A Short Story of Mrs G

 review

I’m linking up my first short story with the lovely Vic and her Prose for Thought – go and have a look at some great poets and writers!

A Short Story of Mrs G

Teratoma. So it has a name.  Mrs G swallows a cough and reaches for an empty plastic mug in front of her.  Next to it, the water jug is empty too, with white deposit settled at the bottom.  She squeezes the mug in her hand.  Crack.  It is mid – June and the heat manifests itself in the sweat stains on her best “Sunday church” blouse.

“We need further tests.  Most cases are benign but this tumour is growing fast.  We will test the tissue and take it from there.”  The doctor takes off his glasses and starts polishing them with a hanky he fishes out of nowhere.  “Any questions?”


“No. Thank you.” Mrs G stands up and shakes the doctor’s dry hand and he wipes it on his trousers as soon as she turns round.  She walks back into the waiting room and sits down on the nearest chair; the sharp light gives her a headache and she covers her face for a minute, dropping her handbag on the mustard yellow floor.

Last night she had a dream.  A monster was eating its way through her tissues and bones while she was shrinking bit by bit, every day, until there was nothing left of her, but a few scraps of flesh on the floor.  The monster reminded Mrs G of her neighbours’ teenage son.  A fan of one of those noisy bands of beardy angry men.  Long wiry and scarce hair, sharp nails never attended to with a pair of scissors and those teeth.  Crooked, rusty and ten in total.

The sour smell of the waiting room brings back a picture of her mother scrubbing carpets with a cloth soaked in water and vinegar.  Silent, swaying back and forth on all fours until she restored the faded colours back to their former glory.

That day, mid-June, aged 12 and 3 days, Mrs G was brushing the carpets until her knuckles stung from blood and vinegar while her silent mother overlooked the work from her coffin.  A few more minutes and the first guests would start pouring in and her father would get drunk and rowdy.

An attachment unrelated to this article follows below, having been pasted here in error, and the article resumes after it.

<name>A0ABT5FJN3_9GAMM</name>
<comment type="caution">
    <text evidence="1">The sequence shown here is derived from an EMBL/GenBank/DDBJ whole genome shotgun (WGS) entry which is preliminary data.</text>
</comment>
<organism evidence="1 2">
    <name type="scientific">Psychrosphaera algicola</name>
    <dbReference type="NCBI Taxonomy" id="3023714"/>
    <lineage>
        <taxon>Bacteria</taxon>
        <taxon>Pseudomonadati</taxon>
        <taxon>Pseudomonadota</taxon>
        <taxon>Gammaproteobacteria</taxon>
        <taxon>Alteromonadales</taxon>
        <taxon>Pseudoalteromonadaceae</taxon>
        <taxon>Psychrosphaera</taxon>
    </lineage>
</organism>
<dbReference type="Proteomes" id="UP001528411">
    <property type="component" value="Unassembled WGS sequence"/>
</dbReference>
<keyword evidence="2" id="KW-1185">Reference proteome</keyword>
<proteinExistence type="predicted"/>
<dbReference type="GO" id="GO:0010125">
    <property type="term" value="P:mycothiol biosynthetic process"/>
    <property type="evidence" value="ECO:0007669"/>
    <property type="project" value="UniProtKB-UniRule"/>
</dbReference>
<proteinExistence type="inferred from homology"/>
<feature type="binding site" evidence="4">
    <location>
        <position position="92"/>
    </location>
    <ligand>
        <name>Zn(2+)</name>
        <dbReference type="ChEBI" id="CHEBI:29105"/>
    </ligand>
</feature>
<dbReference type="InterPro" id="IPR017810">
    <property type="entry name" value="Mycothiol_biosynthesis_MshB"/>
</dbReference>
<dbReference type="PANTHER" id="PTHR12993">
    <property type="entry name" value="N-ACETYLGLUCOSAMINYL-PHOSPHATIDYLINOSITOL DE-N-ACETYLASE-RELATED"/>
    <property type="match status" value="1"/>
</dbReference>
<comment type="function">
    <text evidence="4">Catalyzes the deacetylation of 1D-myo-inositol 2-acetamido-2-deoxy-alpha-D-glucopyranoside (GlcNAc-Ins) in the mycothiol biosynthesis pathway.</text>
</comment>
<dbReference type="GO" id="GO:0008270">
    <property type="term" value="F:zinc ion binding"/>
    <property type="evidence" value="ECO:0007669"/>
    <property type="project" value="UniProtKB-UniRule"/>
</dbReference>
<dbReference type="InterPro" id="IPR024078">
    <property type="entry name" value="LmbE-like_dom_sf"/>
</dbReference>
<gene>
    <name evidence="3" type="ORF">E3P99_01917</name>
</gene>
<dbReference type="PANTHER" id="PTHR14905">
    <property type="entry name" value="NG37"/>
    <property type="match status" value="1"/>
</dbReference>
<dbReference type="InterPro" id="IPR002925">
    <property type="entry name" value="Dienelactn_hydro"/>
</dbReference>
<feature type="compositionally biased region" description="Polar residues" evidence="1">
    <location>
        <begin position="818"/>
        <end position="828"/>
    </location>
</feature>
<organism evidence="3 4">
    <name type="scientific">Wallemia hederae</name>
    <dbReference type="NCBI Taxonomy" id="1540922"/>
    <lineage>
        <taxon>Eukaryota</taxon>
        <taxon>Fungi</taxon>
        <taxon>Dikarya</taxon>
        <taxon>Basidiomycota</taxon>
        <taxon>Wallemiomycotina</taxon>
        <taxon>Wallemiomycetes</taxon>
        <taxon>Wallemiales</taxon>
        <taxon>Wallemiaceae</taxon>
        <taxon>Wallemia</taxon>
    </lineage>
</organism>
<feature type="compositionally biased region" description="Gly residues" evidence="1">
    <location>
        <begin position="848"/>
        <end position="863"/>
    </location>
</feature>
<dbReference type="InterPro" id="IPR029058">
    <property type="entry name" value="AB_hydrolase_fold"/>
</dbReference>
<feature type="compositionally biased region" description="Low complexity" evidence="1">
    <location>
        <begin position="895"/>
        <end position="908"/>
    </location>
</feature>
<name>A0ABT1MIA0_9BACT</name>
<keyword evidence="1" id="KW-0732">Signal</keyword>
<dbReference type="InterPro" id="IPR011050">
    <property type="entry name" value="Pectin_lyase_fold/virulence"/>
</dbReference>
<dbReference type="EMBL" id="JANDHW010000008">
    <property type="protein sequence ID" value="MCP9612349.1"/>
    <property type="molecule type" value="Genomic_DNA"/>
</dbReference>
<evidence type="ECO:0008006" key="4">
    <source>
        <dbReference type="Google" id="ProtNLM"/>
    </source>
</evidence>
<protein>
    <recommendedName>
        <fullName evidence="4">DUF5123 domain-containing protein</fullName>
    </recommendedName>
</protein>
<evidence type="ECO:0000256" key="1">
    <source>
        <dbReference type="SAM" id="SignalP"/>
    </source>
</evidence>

Just two weeks before, Mrs G walked her mother to the bus stop.  Mum wearing her best Sunday blouse and skirt (all browns and yellows) kissed Mrs G on the forehead.  “Now be a good girl.  Won’t be long at the doctor’s.”

“Next one.”  The receptionist does not look up from her gossip magazine. A sudden snatch of sorrow fills Mrs G’s chest and she struggles to breathe.

“Are you all right dear?” Long fingers clasp around her wrist.  “Would you like me to call anyone?”  The grasp loosens a bit, Mrs G shrugs and shakes her head.  An old man, with bags under his sunken eyes, clears his throat and lets go of her arm.

Mrs G picks up her bag and flattens her hair.  No one to call because no one is waiting for her at the table, apart from Oscar, the deaf obese dachshund who spends his days spilling off his cushion while guarding the fridge.  It has been just the two of them since Mr G left 10 years ago.  Just like that. One sunny morning in June he surprised her with a kiss.

“Nipping out to get some cigs. Won’t be long.”

Images of police tape, angry youths and screeching tyres kept her up all night.  At dawn, when she tired of sitting in the dark with Oscar on her lap, she found a note in Mr G’s wobbly handwriting on her pillow.

The receptionist looks up from behind her desk and stretches her arms, jingling golden bracelets.  Mrs G rummages in her handbag and straightens a scrap of paper.  A nosy neighbour gave it to her a few months ago.  Mr G’s new address.  He let himself go.  No children.  No other woman.

Don’t let Cancer win screams an old poster, dangling by one corner from a wooden frame.

The old man stumbles towards her, his mouth dribbling.  The receptionist bares a golden tooth.  Mrs G closes her hand.

She runs towards the flashing Exit sign.

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